With a short list of schools in hand and finding little information online, I decided to visit Cuenca to tour the schools personally and talk to the administration about our plan to enroll our kids in an Ecuadorian school for one year. Besides academics I wanted to get a feel for which schools would be most receptive and willing to support children who had never studied in a Spanish language school.

At the end of the day the choice was easy because we had to eliminate all the schools we considered for various reasons, except for one. Although I’ve heard many good things about the Colegio Aleman Stiechle (the German School) our kids do not speak German and we thought one new language would be enough of a challenge. For similar reasons we eliminated CEDEI, the most international of all the schools I visited. CEDEI is a dual language school with a strong focus on English, however beginning in the 4th grade the students also start to study French. This meant that in addition to learning Spanish, our kids would also study French for the first time with kids that have been studying French for years.  That left Santana and Alborada as two viable options.

It was easy to see why Santana is the most popular school among expats. Compared with the other schools I visited, both formally and informally, the facilities at Santana were impressive: multiple soccer fields, an indoor basketball gym, a rock-climbing wall and a large computer lab; just to name a few. However the school is so popular that they did not have any spaces available in next year’s class for either of our older kids. We were welcome to start the admissions process but there were no assurances that any of the kids would be offered a place. Additionally, I was informed that if a spot did become available all the kids wait listed for that spot would take an exam, and the spot would go to the student who performed the best. Given that the entrance exam would be in Spanish we did not think this was an option with a high probability of success.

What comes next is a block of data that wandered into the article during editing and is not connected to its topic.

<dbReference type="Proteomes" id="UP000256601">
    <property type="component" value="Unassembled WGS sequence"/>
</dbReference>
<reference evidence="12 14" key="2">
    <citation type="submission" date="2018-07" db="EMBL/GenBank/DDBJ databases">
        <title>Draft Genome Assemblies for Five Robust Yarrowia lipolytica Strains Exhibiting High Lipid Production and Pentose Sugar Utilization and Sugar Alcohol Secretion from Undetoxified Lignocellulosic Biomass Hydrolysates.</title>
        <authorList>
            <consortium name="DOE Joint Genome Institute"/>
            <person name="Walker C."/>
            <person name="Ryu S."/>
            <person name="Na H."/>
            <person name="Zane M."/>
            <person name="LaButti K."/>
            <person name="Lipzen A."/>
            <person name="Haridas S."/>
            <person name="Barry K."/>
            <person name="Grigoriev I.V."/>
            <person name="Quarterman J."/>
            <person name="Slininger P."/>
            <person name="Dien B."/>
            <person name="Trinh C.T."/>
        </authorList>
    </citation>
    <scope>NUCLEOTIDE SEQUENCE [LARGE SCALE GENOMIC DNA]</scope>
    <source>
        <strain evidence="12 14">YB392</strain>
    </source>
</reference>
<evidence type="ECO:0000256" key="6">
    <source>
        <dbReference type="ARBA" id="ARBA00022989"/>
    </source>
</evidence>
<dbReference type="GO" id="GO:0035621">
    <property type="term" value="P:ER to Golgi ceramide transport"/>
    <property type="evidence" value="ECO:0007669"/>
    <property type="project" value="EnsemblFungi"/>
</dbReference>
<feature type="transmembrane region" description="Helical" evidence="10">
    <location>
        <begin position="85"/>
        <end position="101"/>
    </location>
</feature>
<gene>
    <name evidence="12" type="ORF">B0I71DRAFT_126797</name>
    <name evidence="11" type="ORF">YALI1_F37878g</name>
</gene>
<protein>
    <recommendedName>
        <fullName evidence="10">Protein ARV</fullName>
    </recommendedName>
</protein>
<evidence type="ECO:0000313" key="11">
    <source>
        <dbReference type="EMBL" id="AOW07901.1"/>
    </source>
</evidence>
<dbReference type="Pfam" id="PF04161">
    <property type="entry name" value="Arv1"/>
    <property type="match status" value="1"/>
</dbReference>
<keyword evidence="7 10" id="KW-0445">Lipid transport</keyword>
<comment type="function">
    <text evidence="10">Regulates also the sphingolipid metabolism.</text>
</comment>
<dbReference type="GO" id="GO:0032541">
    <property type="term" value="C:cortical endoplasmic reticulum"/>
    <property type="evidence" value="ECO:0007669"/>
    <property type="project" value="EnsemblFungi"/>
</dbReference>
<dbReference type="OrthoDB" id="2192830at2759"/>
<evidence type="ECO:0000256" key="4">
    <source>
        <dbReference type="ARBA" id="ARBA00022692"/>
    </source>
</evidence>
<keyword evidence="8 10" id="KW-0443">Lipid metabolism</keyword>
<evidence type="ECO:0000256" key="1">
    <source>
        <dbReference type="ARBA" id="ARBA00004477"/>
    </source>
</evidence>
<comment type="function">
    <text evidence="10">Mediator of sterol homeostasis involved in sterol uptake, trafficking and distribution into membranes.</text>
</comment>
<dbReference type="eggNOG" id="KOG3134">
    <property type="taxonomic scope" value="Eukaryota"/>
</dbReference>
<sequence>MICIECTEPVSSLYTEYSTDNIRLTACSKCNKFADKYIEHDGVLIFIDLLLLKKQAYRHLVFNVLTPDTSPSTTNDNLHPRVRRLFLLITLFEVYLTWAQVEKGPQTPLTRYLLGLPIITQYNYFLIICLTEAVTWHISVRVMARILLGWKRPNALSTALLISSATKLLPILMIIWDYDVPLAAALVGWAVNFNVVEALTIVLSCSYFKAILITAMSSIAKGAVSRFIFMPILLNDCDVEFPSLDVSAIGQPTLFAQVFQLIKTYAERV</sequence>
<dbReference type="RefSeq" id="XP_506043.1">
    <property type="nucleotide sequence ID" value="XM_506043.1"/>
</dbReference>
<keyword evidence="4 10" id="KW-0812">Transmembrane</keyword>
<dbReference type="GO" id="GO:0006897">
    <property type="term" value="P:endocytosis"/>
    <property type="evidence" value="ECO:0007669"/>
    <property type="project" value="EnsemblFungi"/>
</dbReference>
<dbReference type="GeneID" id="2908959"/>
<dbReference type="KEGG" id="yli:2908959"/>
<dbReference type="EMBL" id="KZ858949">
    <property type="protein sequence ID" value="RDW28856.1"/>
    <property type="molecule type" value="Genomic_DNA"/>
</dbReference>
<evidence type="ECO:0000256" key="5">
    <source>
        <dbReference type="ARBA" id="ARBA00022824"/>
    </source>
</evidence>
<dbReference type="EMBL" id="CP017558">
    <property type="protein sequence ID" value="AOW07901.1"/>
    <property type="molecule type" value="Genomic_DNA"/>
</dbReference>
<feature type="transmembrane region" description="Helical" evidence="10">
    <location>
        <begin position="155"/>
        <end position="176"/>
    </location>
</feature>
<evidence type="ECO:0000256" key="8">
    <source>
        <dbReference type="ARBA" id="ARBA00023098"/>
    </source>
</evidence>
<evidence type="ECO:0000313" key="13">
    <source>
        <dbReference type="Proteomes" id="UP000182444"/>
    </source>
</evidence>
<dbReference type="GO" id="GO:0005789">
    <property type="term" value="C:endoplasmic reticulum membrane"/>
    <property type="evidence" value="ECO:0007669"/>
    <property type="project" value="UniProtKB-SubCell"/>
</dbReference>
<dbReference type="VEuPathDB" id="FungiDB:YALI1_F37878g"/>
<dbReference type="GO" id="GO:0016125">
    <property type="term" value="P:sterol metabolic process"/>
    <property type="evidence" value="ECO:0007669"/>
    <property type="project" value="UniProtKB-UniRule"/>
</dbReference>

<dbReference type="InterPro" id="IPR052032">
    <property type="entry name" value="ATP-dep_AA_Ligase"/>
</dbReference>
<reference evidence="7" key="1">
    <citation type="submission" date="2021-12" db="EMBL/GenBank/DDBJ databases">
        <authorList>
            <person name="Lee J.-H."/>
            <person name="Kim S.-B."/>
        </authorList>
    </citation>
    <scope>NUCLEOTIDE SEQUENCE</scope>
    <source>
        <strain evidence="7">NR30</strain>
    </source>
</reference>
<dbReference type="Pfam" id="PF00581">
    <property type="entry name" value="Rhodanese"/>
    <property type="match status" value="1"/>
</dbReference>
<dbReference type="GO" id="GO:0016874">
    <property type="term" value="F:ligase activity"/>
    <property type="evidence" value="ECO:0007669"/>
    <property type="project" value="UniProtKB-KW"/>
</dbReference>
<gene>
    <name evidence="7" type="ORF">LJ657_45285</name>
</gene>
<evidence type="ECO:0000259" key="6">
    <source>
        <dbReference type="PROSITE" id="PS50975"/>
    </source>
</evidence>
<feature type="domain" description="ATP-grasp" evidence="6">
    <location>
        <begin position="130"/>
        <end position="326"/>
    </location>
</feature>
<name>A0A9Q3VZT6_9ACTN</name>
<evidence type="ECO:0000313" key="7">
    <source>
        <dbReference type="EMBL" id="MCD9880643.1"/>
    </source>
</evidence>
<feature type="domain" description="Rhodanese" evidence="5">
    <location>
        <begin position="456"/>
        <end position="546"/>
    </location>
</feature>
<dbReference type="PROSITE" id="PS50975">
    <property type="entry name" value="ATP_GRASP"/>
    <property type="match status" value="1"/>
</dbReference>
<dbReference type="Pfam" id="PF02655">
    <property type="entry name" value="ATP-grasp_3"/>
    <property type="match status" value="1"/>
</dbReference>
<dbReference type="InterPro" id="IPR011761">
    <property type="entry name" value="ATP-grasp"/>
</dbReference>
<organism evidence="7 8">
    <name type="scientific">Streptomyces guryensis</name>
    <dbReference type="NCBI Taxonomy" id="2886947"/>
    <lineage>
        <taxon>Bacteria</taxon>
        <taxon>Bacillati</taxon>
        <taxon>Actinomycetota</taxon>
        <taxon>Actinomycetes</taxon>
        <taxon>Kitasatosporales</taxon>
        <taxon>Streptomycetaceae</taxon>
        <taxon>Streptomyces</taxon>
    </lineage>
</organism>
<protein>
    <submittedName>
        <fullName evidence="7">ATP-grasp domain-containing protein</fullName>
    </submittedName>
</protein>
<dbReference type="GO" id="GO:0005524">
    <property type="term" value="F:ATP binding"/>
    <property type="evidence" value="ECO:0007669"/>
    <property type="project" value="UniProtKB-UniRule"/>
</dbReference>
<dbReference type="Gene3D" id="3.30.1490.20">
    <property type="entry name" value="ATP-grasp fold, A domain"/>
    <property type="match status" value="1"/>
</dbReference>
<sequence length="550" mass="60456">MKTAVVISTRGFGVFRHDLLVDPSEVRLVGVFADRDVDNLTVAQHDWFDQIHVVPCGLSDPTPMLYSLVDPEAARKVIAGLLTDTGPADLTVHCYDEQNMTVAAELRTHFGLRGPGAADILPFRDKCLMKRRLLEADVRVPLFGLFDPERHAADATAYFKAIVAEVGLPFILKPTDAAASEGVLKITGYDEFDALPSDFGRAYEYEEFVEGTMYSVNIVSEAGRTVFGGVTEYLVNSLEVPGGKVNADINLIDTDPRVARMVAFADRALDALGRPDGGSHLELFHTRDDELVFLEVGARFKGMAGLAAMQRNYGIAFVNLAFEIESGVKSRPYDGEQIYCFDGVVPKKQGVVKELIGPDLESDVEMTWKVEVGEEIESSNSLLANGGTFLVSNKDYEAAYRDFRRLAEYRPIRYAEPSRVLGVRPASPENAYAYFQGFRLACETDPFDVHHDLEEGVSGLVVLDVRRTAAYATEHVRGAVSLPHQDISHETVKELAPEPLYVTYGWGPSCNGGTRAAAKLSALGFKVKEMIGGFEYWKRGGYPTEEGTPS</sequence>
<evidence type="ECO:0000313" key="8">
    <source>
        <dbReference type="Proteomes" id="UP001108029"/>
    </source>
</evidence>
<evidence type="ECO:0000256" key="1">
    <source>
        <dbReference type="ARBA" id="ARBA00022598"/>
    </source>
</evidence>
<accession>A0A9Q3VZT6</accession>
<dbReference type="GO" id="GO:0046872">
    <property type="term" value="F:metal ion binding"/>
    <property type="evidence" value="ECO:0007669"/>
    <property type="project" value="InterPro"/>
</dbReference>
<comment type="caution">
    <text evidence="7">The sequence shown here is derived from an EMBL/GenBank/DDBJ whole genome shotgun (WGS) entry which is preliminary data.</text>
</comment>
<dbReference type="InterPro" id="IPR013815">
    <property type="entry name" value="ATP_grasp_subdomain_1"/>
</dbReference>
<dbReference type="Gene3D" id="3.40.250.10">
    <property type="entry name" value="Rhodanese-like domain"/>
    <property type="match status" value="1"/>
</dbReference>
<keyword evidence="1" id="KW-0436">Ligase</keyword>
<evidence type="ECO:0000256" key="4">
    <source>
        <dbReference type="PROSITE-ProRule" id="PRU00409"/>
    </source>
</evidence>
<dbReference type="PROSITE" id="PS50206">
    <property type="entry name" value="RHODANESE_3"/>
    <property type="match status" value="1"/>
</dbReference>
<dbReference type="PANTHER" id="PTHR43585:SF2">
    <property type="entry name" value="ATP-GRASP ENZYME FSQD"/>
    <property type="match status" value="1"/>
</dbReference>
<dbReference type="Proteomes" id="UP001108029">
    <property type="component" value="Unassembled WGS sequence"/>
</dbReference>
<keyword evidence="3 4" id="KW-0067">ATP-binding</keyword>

Luckily, we had been introduced to Alborada. Unfortunately, there isn’t much information available about the school because it doesn’t have a website or a normal street address. After asking multiple people for directions we were advised to drive west on Av. Ordóñez Lasso as if we were leaving the city and after passing Via a Buenos Aires, to look for a small bridge crossing the Tomebamba river on the left-hand side. It took a couple of passes because there are no street signs in these outskirts but we finally noticed the tiny bridge down a little dirt road. Once we crossed the bridge the unpaved road got bad and all of a sudden it felt like we were in the middle of a forest. Then just as quickly the landscape cleared and we saw horses and cows as we drove past a farm. Just a bit further we reached a large gate and a security guard approached. Once we confirmed we were at the right place we were directed towards the parking area and shown the admissions office.